Chinese Internet Trolls Silent After US Adds Social Media Requirements for Visa Applications

June 11, 2019 Updated: June 12, 2019

New U.S. visa requirements asking for applicants’ social media usernames have brought an unexpected outcome: quieting Chinese internet trolls.

Effective May 31, owing to national security considerations, every traveler and immigrant applying to come to the United States will need to provide all social media account names, email addresses, and phone numbers that they have used over the past five years, according to a U.S. State Department announcement dated on June 4.

In addition to mainstream social media platforms such as Facebook, Twitter, and Instagram, some Chinese platforms including QQ, Douban, Weibo, and Youku are also among the list of options in the updated visa application form.

The change, previously only required of a small pool of applicants to screen out potential terrorist threats, will affect the nearly 15 million people who visit the United States annually—over 710,000 immigrant visa applicants and 14 million nonimmigrant visa applicants, according to the State Department.

“National security is our top priority when adjudicating visa applications, and every prospective traveler and immigrant to the United States undergoes extensive security screening,” the statement read. “We are constantly working to find mechanisms to improve our screening processes to protect U.S. citizens, while supporting legitimate travel to the United States.”

Applicants do have the option of choosing to say they don’t have any social media accounts, but officials warned that withholding information or lying on the application could lead to a visa denial.

Chinese Netizens React

Some Chinese web users expressed that they supported the new visa requirement because it could quell the “Little Pinks” and “50 Cent Army,” terms referring to the internet trolls paid by Chinese authorities to fire off propagandist comments with aggressive nationalist zeal.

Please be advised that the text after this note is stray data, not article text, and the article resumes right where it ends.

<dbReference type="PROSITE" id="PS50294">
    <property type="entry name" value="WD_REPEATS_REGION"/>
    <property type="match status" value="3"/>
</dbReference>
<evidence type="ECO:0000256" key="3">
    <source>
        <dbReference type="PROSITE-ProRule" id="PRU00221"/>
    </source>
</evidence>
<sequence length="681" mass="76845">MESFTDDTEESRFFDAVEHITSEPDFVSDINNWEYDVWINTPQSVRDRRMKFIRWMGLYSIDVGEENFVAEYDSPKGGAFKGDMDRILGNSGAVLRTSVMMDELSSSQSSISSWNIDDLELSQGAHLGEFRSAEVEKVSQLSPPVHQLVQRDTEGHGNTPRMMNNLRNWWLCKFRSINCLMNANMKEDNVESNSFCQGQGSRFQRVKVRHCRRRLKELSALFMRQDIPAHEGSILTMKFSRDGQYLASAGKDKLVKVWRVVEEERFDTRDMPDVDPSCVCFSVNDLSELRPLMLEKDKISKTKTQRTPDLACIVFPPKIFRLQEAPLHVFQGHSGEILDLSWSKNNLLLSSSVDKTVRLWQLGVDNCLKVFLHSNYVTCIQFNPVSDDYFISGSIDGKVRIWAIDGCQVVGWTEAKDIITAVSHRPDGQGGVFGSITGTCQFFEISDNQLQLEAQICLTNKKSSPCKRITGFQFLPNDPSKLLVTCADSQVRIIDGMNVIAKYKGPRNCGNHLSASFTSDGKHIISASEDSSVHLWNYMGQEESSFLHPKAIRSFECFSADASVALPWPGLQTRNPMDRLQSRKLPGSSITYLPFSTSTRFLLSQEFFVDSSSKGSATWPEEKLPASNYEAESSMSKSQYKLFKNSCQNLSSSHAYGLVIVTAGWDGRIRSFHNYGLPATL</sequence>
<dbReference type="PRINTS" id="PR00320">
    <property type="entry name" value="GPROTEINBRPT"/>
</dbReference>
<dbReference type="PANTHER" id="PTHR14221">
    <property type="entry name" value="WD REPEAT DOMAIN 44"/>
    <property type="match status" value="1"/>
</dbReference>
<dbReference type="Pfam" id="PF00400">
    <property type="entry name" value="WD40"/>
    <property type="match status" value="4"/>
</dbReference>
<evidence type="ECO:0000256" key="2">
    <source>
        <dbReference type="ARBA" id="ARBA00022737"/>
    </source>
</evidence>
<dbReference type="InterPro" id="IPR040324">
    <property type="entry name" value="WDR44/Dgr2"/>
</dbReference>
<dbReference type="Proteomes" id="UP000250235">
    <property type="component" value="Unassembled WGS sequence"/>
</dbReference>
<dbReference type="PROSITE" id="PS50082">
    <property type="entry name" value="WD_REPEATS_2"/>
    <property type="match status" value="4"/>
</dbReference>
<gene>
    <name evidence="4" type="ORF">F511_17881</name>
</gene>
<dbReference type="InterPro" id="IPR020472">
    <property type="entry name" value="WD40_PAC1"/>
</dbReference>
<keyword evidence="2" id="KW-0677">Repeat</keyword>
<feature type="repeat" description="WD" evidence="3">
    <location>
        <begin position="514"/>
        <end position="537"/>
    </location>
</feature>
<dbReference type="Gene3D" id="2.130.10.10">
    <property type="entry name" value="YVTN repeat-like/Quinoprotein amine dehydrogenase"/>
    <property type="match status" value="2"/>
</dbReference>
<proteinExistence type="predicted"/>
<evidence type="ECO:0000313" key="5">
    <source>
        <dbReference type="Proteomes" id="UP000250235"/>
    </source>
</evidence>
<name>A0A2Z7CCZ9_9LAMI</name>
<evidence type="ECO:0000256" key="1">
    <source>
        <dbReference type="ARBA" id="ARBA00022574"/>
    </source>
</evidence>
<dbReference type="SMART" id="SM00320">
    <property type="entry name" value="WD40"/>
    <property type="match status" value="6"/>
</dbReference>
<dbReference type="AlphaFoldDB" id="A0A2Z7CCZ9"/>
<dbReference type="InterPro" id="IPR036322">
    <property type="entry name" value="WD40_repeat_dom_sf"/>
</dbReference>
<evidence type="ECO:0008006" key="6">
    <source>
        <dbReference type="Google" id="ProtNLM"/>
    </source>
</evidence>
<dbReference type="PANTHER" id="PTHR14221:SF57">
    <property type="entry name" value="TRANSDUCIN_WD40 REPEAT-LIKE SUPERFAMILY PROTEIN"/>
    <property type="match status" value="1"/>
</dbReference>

“The market of the Little Pinks are shrinking!” one internet user wrote.

“This has great significance for cleaning up the mainland Chinese internet, appreciate it!” One netizen wrote, saying that he recently noticed a sharp decrease in anti-U.S. comments across popular Chinese social media platforms such as QQ and Weibo.

Netizens believed that some trolls who wished to immigrate to the United States would probably encounter setbacks if their social media posts were scrutinized. “Attacking America is the job, immigrating to America is life, do you want a job or life?” another commented.

Many said handing over their account information would not be a significant privacy issue, as they are already required per Chinese regulations to provide their real names when registering an an account.

In 2016, the Chinese regime ordered all major internet platforms to require real-name registration. Then in 2017, the regime ordered all cell phone users to register their real names with telecom companies.

Government Warnings, Travel Alerts

The Chinese embassy in the United States issued a notice on June 2 reminding Chinese visitors to observe U.S. laws and honestly provide their visa application details and materials.

Tensions between the United States and China have heightened in recent months, with the two countries engaging in a trade war involving retaliatory tariff hikes. The United States has barred Chinese tech giant Huawei from doing business with U.S. companies over national security risks. China in response has also said it will blacklist U.S. firms and individuals that pose threats to China’s commercial benefits.

Amid the tensions, China’s Ministry of Foreign Affairs and Ministry of Culture and Tourism posted a travel alert on June 4 advising Chinese citizens traveling to the United States to “increase their safety awareness,” citing “harassment” from U.S. law enforcement agencies in forms of custom inspection and home visits.

The Ministry of Education have also advised Chinese students to exercise caution before studying abroad in the United States, pointing to recent student visa restrictions, subsequent delays, shortened durations, and increased visa denial rates.

Plus Consulting, a Shenzhen-based education consultant agency, advised Chinese students to be prepared for questions regarding the U.S.-China trade war during visa application interviews, the South China Morning Post reported on June 1.

A sample answer that the agency recommended would be “the tension between the two countries is just temporary, which will be solved through bilateral dialogue,” according to South China Morning Post.

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